Poor dental hygiene and smoking cause most cases of bad breath in adults. Infections of the mouth and sore throat infections may also cause bad breath. Recently it has been suggested that bad breath is occasionally due to gases absorbed from the intestine and released through the lungs. Unfortunately, even if this is correct, it isn’t clear what can be done about it.
Finally, usually problems such as abscesses of the lung or heavy worm infestations have been reported to cause bad breath, although we haven’t seen these in our practices.
The bad breath of smoking comes from the lungs as well as the mouth. Thus, mouthwashes and breath fresheners do little to help smoker’s breath. Getting rid of this problem is another benefit of giving up cigarettes.
Bad breath in the morning is very common in adults. Flossing and regular tooth brushing should eliminate this problem.
A rare cause of prolonged bad breath in a child is a foreign body in the nose. This is especially common in toddlers who have inserted some small object that remains unnoticed. Often, but not always, there is a white, yellowish, or bloody discharge from one nostril.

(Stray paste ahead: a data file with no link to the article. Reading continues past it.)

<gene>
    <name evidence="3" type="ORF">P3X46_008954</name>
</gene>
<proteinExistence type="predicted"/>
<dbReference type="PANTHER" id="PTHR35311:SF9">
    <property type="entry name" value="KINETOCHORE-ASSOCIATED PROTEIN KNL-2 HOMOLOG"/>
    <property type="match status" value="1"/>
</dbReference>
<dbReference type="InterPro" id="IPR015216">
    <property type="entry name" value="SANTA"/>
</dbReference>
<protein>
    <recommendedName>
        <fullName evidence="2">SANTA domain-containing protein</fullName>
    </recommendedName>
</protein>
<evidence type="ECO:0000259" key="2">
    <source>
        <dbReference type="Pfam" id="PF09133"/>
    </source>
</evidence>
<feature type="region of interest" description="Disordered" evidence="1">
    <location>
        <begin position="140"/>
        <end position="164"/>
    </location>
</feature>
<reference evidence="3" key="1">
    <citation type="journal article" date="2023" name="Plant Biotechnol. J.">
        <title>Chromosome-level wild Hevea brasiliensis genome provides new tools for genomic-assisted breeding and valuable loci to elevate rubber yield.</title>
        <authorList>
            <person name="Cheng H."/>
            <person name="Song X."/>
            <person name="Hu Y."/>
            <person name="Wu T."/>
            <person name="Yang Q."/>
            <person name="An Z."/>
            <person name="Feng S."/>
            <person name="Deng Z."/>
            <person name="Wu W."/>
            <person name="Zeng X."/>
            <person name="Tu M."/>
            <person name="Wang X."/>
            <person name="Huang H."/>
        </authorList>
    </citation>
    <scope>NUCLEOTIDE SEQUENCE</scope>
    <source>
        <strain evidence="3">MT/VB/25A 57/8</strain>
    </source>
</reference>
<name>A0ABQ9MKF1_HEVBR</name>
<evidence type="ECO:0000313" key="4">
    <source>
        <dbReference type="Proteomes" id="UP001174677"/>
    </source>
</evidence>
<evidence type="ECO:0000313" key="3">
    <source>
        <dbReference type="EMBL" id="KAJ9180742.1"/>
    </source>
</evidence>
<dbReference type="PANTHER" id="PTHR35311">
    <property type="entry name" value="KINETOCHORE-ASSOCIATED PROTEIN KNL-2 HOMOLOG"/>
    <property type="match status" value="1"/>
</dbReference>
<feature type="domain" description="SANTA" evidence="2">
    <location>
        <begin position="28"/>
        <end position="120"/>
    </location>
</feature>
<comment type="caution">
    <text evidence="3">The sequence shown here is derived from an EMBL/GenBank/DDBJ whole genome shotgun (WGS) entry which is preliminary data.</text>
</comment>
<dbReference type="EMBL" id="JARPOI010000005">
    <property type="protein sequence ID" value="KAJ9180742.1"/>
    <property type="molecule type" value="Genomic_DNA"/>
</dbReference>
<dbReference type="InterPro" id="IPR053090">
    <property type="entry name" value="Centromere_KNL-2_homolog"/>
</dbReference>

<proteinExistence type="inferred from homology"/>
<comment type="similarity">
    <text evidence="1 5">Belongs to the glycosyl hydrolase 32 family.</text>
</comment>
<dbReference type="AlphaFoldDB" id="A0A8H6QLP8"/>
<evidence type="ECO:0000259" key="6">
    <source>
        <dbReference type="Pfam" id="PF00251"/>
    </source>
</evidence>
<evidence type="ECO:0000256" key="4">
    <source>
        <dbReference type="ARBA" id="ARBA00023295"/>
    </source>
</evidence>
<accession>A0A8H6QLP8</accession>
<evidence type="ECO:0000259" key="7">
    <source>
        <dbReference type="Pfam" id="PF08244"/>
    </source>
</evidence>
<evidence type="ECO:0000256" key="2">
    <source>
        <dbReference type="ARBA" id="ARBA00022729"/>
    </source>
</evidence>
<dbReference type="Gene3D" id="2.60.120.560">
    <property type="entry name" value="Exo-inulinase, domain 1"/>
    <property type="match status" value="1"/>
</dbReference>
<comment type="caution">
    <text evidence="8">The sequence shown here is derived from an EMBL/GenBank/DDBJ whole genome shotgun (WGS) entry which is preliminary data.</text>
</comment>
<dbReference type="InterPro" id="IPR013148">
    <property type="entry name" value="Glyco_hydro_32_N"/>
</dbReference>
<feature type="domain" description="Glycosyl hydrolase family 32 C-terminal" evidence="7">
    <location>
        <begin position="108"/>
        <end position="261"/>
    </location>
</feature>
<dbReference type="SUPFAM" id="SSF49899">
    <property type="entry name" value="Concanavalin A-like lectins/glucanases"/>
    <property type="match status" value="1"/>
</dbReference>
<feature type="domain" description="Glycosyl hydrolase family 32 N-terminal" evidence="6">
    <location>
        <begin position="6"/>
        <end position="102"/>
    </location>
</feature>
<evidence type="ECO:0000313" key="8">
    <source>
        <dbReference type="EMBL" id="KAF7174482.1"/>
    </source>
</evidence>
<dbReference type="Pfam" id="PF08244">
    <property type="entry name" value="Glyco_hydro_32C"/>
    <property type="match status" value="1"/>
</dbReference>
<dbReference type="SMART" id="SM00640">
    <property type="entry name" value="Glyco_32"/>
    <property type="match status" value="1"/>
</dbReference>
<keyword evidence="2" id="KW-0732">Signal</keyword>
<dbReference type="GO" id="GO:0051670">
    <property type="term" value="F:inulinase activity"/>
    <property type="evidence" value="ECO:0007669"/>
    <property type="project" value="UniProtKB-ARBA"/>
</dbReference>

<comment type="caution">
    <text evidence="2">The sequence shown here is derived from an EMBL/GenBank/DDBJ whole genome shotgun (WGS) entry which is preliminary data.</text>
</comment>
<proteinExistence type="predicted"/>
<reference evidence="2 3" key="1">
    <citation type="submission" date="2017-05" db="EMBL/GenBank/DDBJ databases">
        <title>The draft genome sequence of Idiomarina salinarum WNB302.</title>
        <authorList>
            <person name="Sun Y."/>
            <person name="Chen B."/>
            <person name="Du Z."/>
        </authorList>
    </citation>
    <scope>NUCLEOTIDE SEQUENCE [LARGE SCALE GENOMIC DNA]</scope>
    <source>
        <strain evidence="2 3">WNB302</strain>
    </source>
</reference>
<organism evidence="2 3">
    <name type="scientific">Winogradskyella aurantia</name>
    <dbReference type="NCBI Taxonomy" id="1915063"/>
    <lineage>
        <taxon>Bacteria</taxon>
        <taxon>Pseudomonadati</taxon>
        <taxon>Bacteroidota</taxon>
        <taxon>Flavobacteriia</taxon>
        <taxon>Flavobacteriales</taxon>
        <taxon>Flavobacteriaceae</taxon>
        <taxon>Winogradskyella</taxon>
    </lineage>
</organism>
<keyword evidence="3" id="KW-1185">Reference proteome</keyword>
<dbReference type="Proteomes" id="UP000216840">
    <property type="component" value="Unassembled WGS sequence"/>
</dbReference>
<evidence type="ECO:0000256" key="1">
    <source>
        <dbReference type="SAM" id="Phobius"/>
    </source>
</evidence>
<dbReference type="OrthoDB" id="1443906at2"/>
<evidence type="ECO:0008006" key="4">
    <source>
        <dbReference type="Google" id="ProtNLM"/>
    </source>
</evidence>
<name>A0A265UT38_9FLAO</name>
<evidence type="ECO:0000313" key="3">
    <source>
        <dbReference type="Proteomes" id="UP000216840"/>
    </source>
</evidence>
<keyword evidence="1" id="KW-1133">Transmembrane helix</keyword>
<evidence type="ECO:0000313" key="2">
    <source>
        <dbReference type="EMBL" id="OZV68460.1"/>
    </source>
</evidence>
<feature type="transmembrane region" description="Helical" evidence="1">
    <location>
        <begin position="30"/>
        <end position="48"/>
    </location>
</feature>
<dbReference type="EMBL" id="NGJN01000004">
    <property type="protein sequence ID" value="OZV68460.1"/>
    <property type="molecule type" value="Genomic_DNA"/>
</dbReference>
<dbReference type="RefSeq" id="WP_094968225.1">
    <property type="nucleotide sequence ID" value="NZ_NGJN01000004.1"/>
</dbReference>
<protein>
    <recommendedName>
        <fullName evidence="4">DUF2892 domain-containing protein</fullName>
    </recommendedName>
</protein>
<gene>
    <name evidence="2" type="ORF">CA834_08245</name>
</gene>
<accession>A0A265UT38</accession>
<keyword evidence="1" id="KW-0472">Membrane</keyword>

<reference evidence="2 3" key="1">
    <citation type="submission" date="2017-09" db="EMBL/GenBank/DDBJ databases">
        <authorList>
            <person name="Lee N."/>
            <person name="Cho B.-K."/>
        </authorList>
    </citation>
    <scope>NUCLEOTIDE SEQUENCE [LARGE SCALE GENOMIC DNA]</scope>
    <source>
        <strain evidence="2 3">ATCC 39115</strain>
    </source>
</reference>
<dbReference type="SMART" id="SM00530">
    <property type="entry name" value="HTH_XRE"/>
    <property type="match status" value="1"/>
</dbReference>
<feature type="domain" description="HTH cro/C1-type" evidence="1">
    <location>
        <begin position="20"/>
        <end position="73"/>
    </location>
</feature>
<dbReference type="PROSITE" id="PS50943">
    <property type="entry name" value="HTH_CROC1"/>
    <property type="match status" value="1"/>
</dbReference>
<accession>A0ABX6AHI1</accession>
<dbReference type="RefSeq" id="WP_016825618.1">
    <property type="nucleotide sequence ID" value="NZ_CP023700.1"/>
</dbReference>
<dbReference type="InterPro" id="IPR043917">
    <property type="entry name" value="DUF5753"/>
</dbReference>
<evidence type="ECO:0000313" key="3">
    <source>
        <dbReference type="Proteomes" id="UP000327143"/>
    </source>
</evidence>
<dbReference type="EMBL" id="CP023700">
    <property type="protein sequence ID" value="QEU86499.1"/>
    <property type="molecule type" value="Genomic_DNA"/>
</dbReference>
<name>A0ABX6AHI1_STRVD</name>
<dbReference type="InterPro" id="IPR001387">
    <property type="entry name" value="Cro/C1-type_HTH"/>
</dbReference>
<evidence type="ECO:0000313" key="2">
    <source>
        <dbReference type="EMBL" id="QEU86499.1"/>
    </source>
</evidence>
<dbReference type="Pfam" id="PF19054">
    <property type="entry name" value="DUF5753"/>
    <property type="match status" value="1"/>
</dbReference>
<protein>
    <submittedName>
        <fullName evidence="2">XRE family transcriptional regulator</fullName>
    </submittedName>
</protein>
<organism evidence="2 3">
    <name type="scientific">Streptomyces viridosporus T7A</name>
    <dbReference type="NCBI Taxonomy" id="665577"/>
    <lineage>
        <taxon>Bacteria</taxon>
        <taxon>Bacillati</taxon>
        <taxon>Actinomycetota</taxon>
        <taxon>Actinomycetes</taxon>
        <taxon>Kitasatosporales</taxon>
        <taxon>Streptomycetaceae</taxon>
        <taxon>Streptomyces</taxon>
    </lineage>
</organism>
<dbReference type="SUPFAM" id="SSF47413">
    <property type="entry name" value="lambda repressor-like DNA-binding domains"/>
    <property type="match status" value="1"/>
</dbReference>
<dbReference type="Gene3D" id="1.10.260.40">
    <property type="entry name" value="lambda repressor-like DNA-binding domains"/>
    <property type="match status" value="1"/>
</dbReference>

Proper dental hygiene, especially flossing, and avoiding smoking will prevent most cases of bad breath. If this doesn’t eliminate the odor, a visit to the doctor or dentist may be helpful.
Mouthwashes are of questionable value. Don’t use mouthwashes that simply perfume the breath. These cover up but don’t treat the underlying problem. If you smoke, bad breath is another good reason to quit.
What to Expect at the Doctor’s Office
The doctor will thoroughly examine the mouth and the nose. A culture may be taken if the patient has a sore throat or mouth sores. Antibiotics may be prescribed. If there is an object in the nose, the doctor will use a special instrument to remove it.